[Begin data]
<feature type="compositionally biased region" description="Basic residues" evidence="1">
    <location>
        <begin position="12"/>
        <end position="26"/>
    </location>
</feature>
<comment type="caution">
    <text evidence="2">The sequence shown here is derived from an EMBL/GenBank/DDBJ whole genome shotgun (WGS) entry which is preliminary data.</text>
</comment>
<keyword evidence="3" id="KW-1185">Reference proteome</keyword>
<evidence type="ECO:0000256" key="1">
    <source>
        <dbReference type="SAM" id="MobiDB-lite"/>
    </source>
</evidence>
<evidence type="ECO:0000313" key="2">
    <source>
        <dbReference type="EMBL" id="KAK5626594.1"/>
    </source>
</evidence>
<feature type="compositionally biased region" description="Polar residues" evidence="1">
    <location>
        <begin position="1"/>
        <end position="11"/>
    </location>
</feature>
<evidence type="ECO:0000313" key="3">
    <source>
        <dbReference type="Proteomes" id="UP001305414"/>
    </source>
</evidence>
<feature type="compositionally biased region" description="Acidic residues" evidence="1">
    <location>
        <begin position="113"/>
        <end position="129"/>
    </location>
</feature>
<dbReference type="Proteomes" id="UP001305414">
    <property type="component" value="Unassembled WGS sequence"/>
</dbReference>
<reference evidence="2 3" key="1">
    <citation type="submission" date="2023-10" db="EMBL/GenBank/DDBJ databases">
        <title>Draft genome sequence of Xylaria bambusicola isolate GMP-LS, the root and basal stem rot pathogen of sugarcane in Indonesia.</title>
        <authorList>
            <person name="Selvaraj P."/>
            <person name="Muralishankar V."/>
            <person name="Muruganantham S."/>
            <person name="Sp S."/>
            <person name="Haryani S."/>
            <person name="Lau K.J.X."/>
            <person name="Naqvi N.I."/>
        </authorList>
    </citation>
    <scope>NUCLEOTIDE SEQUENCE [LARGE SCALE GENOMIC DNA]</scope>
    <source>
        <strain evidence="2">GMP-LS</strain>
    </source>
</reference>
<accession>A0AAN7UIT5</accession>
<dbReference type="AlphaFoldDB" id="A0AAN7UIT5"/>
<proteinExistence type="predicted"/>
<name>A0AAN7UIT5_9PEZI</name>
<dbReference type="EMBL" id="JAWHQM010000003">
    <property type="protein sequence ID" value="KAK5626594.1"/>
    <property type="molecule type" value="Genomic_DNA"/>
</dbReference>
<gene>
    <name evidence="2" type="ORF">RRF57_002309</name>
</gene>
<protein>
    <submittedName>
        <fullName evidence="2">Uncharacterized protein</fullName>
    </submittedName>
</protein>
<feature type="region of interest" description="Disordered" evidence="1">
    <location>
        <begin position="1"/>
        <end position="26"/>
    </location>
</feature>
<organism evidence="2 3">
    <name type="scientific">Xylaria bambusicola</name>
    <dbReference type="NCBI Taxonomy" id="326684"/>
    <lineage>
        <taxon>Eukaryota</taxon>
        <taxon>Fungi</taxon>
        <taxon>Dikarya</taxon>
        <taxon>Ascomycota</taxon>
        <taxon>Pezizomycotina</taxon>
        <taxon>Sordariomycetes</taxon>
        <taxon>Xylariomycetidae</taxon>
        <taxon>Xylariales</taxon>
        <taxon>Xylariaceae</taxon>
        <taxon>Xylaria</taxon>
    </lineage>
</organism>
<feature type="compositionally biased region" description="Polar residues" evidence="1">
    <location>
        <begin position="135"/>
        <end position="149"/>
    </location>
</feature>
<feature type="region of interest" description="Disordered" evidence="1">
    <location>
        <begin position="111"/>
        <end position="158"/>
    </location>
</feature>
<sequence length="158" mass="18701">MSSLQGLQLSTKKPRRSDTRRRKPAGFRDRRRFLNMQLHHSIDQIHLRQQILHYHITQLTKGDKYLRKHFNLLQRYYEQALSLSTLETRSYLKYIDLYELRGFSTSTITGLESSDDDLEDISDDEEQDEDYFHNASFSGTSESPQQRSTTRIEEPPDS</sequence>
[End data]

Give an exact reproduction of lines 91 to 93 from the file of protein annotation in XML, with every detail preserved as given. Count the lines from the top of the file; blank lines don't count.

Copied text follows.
        <taxon>Xylariomycetidae</taxon>
        <taxon>Xylariales</taxon>
        <taxon>Xylariaceae</taxon>